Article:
Solas staff will relocate to revamped welfare offices
The infamous old dole office grilled hatch is poised to become a thing of the past, courtesy of an ambitious plan by Social Protection Minister Joan Burton to totally revamp the look and role of the nation's welfare offices.
The proposed major overhaul of the State's social welfare offices, which will begin in May of this year, will also see staff from the former quango Fas swop their palatial current buildings for the somewhat more frugal comforts of the local dole offices.
Last year Pathways to Work, a major policy document by Social Protection Minister Joan Burton, outlined the Government's intention, in an era of mass unemployment, to completely transform the function of the dole office.
Up to now social welfare offices have merely processed benefit payments for clients, but in the near future more than 700 Fas (now called Solas) officers will shortly be relocated to the State's dole offices.
This will allow those receiving unemployment benefits to collect their payments and simultaneously check out opportunities for retraining and jobs.
The plans -- which are modelled on how welfare offices such as the Pole Emploi in France, the UK Jobcentre Plus offices and the Centre-link employment offices in Australia operate -- will see the current 'Victorian' layout of the dole offices being transformed to create spaces "fit for one-to-one counselling and job coaching".
The department is also planning to extend public opening hours, to end the spectacle of unemployed people having to queue outside welfare offices.
In spite of the much anticipated changes, sources noted that, even when renovated, the local dole office may come as a shock to those in Fas who are "believed to be used to far plusher conditions".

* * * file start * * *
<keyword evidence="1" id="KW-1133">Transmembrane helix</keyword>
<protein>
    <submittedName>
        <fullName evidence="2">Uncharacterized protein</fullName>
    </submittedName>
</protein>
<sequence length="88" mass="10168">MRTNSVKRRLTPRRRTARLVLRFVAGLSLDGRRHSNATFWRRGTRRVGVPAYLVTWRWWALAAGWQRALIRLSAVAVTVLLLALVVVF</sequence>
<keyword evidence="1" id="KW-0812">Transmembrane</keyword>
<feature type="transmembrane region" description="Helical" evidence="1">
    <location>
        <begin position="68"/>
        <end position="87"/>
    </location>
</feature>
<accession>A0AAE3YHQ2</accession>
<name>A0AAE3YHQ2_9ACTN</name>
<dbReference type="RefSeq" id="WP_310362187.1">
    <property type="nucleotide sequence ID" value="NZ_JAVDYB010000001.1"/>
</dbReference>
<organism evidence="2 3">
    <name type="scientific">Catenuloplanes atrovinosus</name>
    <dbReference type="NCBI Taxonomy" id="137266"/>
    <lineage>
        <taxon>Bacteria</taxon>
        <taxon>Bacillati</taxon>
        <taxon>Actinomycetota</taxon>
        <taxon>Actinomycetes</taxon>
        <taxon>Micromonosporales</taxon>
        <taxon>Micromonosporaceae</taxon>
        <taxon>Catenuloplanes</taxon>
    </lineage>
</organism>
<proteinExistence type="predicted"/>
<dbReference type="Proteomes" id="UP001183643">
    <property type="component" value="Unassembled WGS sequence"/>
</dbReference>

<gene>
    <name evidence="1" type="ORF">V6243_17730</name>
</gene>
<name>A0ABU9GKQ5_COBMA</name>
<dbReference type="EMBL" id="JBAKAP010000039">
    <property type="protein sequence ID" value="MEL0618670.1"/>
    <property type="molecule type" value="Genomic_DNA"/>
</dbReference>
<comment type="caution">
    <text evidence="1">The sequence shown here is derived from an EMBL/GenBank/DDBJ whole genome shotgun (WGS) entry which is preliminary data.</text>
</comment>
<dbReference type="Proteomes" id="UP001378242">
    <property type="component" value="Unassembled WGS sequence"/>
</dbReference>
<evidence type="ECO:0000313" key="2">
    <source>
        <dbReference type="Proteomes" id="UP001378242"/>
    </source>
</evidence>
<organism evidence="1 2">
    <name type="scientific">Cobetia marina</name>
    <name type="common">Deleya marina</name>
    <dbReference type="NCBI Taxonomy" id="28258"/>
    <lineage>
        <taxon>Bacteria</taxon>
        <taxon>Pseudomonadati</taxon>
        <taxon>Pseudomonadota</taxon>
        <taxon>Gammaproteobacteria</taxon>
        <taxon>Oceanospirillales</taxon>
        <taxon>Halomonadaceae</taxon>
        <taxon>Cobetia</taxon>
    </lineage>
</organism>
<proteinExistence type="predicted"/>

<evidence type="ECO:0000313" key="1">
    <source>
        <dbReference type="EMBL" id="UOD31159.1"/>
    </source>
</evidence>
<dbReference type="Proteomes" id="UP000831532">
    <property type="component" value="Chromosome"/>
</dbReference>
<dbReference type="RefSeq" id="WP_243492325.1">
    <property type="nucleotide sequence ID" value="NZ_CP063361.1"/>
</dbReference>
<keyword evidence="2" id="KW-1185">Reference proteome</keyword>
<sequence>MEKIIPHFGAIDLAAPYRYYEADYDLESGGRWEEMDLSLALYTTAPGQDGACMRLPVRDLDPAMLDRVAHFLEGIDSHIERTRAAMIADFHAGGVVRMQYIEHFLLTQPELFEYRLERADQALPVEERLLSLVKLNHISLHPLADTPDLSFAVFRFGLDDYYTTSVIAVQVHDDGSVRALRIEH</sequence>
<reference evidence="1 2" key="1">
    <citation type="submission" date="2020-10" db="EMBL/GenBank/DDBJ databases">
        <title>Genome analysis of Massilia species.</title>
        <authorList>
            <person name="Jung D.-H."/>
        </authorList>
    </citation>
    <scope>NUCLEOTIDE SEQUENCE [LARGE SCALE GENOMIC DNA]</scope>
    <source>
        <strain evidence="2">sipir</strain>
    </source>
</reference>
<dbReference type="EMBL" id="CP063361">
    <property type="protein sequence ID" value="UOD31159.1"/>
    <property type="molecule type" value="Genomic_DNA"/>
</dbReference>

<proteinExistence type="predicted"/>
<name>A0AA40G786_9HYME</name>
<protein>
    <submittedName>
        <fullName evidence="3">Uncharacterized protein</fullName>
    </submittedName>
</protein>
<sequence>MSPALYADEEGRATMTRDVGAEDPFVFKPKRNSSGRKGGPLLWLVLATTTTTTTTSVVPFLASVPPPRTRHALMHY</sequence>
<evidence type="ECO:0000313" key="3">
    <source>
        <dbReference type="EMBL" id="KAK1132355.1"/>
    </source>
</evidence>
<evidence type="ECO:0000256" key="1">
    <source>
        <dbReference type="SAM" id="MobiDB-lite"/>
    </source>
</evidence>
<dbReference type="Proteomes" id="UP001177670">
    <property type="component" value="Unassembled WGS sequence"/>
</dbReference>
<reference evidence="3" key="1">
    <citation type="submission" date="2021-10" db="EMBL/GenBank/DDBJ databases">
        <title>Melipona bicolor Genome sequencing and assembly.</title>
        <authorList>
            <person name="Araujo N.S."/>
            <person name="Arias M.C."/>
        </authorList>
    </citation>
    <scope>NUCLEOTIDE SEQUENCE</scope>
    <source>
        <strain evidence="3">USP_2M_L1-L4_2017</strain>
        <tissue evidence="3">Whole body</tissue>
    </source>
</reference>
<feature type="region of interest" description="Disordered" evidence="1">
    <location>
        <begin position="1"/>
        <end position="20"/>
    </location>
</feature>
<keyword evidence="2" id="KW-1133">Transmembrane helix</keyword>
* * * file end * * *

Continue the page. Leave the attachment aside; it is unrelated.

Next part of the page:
The revamp will begin in May in four pilot areas -- in the King's Inns, Parnell Street, Arklow, Sligo, and Tallaght -- with a further 10 offices being opened over the rest of the country this year.
It is expected that the changes will play a key role in implementing the minister's intention to secure better "profiling'' of those entering the live register and a system of "far more regular engagement'' with them.
Under the new Pathways to Work policy document, those who are unemployed for a prolonged period of time will be regularly referred to "education and/or training and placement/work experience opportunities at appropriate intervals'', while there will also be regular "implementation of sanctions against those who refuse to engage with the activation process''.
Speaking to the Sunday Independent, one departmental spokesperson noted that the objective was to create a situation where the "first day you collect a payment is also your first step back to work''.
The objective of the changes, the spokesperson said, was to ensure that the nation's social welfare offices should "change and look and feel better'' than the current Victorian institutions.
But the new offices were also part of the plan to create a "new welfare culture of rights and responsibilities where you have the right to be paid, but you must also have a responsibility to either seek retraining or to return to the workforce as swiftly as possible'', added the spokesperson.